February 8, 2013, 10:45 AM EST

As of 9:47 ET this morning, according to the Associated Press, this is where the manhunt for Christopher Dorner stands: "Police spent all night searching the snowy mountains of Southern California but were unable to find the former Los Angeles police officer accused of carrying out a killing spree because he felt he was unfairly fired from his job.

We don't have to search very far for bias in the wire service's coverage of Dorner's "manifesto" (full uncensored version is here), which he apparently sent to CNN's Anderson Cooper. AP's unbylined report carrying excerpts from it cite Dorner's comments on the following politicians: former President George H. W. Bush (i.e., Bush 41), Hillary Clinton, Colin Powell, Chris Christie. Notably absent is any mention of our current president. As seen after the jump, Dorner effusively praises President Barack Obama and his wife Michelle (paragraph breaks added by me; expletive cleaned up):

February 7, 2013, 10:44 AM EST

A Wednesday report by Keith Laing at the Hill failed to point out a quite obvious contradiction during departing Transportation Secretary LaHood's appearance on NPR's Diane Rehm show.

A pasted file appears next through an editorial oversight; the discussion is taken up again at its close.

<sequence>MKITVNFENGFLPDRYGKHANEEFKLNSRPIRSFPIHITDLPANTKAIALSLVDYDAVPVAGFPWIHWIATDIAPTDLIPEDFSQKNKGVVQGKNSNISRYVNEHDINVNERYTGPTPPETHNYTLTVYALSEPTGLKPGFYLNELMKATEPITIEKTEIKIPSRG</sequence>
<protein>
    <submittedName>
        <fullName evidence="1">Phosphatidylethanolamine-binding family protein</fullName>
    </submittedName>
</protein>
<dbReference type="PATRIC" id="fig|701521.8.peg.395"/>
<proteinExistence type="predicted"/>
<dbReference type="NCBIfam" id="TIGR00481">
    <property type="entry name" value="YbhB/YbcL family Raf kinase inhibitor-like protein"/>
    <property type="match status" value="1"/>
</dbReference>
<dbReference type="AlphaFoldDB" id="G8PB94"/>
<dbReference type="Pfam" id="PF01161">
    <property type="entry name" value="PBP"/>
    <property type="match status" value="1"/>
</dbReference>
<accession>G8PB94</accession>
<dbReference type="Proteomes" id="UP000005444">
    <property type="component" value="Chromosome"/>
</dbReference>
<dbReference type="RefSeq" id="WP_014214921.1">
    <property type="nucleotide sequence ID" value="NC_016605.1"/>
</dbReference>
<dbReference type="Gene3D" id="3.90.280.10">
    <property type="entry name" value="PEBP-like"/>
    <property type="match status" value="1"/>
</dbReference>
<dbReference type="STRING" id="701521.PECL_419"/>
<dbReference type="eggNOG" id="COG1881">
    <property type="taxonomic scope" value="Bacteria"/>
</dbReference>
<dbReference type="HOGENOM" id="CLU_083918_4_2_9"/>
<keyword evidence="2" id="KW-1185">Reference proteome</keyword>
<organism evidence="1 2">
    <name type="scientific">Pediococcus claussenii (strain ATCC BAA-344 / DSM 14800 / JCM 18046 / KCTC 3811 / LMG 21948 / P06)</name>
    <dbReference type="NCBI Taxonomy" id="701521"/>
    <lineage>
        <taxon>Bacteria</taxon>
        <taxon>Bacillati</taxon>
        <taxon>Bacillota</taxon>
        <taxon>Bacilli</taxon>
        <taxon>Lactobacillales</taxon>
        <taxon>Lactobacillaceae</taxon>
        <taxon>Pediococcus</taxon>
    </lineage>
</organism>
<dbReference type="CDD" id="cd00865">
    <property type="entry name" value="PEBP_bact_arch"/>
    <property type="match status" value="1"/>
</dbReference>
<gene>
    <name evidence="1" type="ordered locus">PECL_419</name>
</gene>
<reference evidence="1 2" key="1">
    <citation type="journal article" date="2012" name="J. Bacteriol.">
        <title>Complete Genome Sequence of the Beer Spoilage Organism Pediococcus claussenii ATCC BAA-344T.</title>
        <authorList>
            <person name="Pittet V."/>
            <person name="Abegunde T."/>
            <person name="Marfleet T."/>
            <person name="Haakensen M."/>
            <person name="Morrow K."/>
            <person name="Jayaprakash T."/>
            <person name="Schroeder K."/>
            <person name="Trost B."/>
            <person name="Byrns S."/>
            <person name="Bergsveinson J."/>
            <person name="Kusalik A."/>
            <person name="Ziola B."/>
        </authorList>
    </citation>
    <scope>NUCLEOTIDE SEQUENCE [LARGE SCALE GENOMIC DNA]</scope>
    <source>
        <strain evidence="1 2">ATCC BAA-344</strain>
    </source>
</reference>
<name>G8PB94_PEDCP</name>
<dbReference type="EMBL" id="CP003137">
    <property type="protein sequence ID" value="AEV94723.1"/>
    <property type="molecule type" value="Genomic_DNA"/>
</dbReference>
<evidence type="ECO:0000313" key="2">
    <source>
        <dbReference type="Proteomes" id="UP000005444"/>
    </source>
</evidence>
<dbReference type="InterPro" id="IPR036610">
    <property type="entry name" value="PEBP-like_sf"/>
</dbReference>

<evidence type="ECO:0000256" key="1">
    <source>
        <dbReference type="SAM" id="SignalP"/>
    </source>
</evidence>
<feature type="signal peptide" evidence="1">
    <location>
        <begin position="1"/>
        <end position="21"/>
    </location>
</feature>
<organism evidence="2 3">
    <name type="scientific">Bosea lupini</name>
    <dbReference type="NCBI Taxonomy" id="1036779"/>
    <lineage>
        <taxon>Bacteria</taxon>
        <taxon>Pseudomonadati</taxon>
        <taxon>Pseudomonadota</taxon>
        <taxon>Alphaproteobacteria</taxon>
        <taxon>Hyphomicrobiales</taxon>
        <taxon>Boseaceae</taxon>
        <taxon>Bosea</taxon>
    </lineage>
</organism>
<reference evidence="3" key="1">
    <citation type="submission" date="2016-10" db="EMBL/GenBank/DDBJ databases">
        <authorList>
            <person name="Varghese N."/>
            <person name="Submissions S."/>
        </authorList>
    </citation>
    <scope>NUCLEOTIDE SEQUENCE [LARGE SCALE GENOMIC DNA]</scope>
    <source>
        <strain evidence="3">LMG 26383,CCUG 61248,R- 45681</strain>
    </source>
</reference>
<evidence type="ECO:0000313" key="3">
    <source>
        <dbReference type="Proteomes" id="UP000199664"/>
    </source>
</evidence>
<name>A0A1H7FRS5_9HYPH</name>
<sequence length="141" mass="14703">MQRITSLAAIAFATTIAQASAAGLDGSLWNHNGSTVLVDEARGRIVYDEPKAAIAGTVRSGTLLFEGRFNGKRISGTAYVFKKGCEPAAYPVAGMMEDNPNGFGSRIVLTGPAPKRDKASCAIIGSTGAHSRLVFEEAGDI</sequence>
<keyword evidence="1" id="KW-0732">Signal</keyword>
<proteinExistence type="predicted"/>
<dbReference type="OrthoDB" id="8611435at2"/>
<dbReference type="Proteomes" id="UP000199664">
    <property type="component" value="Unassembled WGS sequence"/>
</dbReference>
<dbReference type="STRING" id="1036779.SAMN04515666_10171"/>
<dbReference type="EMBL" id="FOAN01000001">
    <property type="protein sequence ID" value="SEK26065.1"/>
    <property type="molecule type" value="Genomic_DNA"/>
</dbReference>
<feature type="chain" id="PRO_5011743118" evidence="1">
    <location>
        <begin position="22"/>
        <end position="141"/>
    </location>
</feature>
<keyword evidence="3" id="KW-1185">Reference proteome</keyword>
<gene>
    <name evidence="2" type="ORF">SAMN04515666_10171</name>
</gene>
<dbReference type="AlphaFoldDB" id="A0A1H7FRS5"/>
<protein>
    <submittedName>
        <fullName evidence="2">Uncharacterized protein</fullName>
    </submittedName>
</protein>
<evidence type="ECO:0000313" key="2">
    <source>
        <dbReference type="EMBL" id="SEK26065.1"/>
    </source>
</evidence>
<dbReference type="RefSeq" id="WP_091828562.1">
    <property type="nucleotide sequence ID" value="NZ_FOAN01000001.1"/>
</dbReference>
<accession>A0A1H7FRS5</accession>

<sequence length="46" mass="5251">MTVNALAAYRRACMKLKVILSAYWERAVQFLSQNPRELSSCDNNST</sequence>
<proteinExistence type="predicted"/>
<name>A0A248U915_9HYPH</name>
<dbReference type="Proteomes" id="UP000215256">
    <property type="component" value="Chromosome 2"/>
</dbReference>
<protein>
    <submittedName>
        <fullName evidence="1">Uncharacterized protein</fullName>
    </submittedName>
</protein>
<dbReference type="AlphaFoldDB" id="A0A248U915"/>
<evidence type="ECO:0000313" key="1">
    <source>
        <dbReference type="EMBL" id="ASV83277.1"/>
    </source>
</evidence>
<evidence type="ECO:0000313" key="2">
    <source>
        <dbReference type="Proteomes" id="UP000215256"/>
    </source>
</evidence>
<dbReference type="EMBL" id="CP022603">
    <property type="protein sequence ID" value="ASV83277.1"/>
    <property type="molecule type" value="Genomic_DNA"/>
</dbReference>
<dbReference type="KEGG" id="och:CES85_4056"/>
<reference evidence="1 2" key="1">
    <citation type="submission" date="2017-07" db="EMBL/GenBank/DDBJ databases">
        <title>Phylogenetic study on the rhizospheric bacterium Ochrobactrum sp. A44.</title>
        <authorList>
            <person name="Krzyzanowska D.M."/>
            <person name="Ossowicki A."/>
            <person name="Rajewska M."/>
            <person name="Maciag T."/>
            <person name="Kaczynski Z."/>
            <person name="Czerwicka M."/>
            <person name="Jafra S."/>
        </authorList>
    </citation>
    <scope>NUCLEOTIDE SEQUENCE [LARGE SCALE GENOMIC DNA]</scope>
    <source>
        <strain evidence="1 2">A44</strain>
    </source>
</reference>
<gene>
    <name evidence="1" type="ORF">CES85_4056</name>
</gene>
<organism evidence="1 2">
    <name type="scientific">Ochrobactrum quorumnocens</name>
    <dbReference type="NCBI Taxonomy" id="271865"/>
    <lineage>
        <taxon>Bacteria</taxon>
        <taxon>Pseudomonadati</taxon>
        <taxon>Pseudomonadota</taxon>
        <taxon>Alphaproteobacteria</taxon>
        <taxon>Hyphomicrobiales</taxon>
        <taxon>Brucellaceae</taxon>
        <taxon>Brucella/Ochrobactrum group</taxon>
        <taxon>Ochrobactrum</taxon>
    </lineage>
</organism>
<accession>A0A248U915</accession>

From all appearances, based on the video available at her site, Rehm, once LaHood launched into a predictable rant about how our transportation infrastructure is in serious disrepair, didn't ask -- and should have asked -- why the hundreds of billions of dollars spent on the stimulus plan accompanied by those ubiquitous Recovery Act promotional signs seen at road construction projects didn't stabilize things two or three years ago. Excerpts from Laing's lackluster effort follow the jump (bolds are mine):

February 5, 2013, 12:51 PM EST

In a Friday editorial, Investor's Business Daily picked up a disturbing downside in the January 2013 jobs report released by the government's Bureau of Labor Statistics earlier that day: More people are working, but they're working fewer hours per week. In certain sectors, including retail, the industry's aggregate hours worked actually shrank compared to January 2012. Memo to Chris Rugaber at the Associated Press, aka the Administration's Press: That's another reason your description of Friday's report as "mostly encouraging" is rubbish.

IBD relied on seasonally adjusted data in arriving at its findings. The raw figures (i.e., not seasonally adjusted amounts), representing the government's best estimates of actual conditions during the month before seasonal smoothing, are even more disturbing -- and far more relevant. This is especially the case in retail, as January is a month when retailers retrench after the Christmas shopping season; whatever pullback takes place will mostly stick for the next several months. A few paragraphs from the paper's editorial, as well as a comparison of the raw and seasonally adjusted numbers in retail in January 2013 and 2012, follow the jump (HT frequent BizzyBlog commenter dscott):

February 5, 2013, 9:35 AM EST